Sunday, March 4, 2007

The Political Economy of Foreign Relations: Raw

Spengler has penned a raw piece with a theory and some observations on economics-driven foreign policy conclusions:

During the Cold War, the Soviet Union was the spoiler, seeking advantage from instability, while the United States sought to maintain stability. In financial parlance, the Russians were long volatility; they stood to exercise their political options opportunistically, and the more chaotic and uncertain the state of the world, the better for Moscow. For the past 20 years, though, it is Washington that is long volatility; in the absence of a contending superpower, instability frightens all contending parties into seeking help from Washington. The more unstable and uncertain the world, the stronger the position of the United States. Whether or not the US recognizes this is beside the point; the fact that President George W Bush has made a dog's breakfast of Iraq makes America's world position stronger.


Professor Niall Ferguson of Harvard observes that world markets anticipated the outbreak of neither World War I nor II

It's an interesting proposition, but I think that the converse might be true. As the hegemon, sustainer of the Pax Americana, the U.S. is short volatility.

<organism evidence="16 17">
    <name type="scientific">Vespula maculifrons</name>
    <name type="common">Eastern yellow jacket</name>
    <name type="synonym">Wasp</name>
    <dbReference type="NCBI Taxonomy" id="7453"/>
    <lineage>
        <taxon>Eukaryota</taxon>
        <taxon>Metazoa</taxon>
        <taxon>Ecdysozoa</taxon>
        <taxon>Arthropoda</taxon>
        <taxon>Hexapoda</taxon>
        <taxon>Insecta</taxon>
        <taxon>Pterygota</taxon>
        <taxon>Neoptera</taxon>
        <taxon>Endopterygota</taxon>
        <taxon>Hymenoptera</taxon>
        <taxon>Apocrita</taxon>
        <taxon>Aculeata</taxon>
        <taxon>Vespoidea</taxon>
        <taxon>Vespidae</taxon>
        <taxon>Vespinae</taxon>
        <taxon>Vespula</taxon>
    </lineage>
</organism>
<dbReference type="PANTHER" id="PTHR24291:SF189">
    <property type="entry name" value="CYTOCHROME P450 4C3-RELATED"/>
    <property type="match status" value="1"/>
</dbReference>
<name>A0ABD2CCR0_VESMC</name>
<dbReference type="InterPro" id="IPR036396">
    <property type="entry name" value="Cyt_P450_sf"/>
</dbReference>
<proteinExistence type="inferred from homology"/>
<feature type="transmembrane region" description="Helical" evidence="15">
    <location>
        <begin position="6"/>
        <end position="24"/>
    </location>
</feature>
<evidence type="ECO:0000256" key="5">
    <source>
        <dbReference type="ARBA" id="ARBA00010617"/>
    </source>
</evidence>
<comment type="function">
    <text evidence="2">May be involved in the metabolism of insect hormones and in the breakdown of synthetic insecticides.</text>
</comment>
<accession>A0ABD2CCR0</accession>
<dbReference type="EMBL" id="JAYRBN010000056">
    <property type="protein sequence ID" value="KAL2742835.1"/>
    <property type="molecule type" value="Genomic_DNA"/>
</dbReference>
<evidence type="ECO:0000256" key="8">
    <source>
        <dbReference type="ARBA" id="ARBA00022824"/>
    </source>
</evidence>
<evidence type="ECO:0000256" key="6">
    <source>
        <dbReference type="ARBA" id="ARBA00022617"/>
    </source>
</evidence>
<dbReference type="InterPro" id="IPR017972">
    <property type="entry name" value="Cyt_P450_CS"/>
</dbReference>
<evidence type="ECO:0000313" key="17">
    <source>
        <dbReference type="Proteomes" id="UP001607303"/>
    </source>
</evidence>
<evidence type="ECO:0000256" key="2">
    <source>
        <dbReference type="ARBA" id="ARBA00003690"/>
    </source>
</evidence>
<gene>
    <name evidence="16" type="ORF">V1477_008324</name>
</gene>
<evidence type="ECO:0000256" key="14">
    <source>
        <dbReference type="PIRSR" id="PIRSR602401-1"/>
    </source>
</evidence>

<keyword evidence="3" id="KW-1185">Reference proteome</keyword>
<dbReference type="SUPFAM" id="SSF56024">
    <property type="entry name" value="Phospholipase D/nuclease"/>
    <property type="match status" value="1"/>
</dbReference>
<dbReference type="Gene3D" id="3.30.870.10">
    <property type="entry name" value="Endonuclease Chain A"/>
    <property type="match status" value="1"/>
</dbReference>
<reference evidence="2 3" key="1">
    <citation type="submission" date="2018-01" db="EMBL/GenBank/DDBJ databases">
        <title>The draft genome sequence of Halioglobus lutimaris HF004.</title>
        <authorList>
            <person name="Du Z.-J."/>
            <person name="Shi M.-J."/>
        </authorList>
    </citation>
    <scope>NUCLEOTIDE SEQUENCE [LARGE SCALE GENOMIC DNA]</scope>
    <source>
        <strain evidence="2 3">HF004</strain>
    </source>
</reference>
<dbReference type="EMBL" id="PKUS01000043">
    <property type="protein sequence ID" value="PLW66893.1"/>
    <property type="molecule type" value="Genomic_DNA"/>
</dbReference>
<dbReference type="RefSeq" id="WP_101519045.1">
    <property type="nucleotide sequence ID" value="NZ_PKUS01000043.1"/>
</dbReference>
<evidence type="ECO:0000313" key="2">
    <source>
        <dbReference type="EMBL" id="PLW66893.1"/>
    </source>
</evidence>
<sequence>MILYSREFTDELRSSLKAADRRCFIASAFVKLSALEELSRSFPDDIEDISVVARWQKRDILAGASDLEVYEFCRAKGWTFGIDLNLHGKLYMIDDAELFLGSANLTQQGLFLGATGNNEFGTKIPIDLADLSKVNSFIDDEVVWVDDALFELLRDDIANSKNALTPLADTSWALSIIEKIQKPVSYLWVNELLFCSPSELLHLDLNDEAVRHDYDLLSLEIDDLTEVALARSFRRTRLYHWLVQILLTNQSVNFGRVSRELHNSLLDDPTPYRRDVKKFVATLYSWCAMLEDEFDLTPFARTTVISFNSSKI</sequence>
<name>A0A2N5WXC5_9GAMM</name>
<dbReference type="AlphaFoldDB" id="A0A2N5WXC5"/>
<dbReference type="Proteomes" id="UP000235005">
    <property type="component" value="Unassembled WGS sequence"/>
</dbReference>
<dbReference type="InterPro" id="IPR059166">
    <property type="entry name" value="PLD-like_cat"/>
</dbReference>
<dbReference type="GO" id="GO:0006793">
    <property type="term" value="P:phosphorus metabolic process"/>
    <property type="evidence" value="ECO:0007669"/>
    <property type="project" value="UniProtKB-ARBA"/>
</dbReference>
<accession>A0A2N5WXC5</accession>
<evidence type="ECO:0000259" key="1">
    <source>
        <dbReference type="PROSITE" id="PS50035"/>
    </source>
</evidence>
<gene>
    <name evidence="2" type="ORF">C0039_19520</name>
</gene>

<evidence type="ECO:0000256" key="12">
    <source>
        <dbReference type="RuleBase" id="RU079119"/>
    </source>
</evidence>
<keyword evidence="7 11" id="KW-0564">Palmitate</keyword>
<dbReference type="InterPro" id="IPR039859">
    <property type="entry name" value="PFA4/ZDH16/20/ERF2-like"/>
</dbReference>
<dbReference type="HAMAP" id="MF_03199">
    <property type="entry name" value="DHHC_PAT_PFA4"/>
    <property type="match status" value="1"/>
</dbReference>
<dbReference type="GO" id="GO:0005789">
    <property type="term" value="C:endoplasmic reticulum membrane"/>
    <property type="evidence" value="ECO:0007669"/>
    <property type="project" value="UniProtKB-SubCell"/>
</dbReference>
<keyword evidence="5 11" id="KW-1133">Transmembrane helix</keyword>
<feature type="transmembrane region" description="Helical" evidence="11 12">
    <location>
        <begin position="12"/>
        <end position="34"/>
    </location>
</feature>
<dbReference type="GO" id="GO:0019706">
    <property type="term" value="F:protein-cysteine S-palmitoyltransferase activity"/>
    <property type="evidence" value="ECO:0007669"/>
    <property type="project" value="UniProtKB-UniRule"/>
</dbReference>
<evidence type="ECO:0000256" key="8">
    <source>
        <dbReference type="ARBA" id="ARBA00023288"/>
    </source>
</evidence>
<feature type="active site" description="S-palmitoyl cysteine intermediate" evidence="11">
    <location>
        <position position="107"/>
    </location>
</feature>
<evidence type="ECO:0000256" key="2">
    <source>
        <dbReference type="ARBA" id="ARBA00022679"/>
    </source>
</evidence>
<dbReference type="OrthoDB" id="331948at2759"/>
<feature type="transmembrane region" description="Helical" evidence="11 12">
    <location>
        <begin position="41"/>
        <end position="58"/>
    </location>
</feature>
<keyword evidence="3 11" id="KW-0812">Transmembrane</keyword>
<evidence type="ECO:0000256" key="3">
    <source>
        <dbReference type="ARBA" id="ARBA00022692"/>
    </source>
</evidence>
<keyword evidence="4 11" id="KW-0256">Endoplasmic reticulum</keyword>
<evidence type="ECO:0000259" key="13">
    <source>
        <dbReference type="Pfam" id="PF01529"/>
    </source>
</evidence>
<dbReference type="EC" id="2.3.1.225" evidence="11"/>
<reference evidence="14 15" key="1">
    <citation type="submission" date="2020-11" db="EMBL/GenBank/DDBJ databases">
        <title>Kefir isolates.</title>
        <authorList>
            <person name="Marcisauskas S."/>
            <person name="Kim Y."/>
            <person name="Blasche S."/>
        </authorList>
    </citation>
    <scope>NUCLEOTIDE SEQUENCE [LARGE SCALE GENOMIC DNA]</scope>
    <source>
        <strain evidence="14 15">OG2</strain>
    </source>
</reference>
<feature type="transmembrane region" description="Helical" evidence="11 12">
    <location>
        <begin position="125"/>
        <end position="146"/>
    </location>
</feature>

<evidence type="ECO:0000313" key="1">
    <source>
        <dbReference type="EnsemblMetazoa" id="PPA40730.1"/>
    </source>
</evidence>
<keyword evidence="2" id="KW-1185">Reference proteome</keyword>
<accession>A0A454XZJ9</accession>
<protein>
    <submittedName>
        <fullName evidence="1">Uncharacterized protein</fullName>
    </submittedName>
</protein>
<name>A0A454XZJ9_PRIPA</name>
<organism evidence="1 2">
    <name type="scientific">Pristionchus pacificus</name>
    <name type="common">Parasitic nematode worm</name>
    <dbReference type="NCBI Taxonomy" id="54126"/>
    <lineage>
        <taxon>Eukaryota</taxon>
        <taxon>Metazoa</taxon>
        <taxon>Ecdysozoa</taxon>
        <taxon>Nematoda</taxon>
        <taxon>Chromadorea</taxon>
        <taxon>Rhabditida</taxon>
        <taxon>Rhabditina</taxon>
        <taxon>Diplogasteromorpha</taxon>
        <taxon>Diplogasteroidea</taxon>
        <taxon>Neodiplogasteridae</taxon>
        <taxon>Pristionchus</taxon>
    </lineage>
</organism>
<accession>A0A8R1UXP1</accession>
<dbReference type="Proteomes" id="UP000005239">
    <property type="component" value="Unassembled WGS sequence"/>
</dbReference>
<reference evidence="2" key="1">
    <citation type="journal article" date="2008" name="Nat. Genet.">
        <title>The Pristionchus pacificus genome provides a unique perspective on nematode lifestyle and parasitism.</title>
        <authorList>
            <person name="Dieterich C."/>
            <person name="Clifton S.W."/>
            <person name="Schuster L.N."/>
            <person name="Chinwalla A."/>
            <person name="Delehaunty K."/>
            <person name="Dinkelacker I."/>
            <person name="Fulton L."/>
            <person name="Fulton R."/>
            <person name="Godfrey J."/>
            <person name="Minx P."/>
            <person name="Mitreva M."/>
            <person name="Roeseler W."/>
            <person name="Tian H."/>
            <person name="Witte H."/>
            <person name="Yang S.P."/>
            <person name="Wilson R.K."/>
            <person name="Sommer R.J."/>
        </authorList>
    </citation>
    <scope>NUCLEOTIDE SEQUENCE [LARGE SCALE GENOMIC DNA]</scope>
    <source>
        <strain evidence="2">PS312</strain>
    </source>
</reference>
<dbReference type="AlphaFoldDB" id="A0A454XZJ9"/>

He goes on to the "hard truth", which is that no economic linkages implies no concern about violence:

Bernard Lewis observed that the entire Arab world, except for oil, exports less than the 5.2 million people of Finland. The economic significance of the Shi'ites of Iraq and Lebanon is negligible; the Palestinians represent a net drain on the world economy, as consumers of subsidies. If space aliens were to transport all of them to another planet Tuesday next, world markets would not notice. By the same token, if the Sunnis and Shi'ites of Iraq and Lebanon were to eat each other up like the Gingham Dog and the Calico Cat, and the Palestinians of Gaza were to annihilate one another, the impact on the world would fall below the threshold of observation. I do not mean to suggest that this would be a good thing, for human tragedy never is a good thing; I mean only to state the obvious, that it would not be a matter of material importance for anyone else.

In a unipolar world, what happens to the perceived benefits of the Pax Americana as a public good, except that the perception of the marginal benefit goes to zero?

No comments: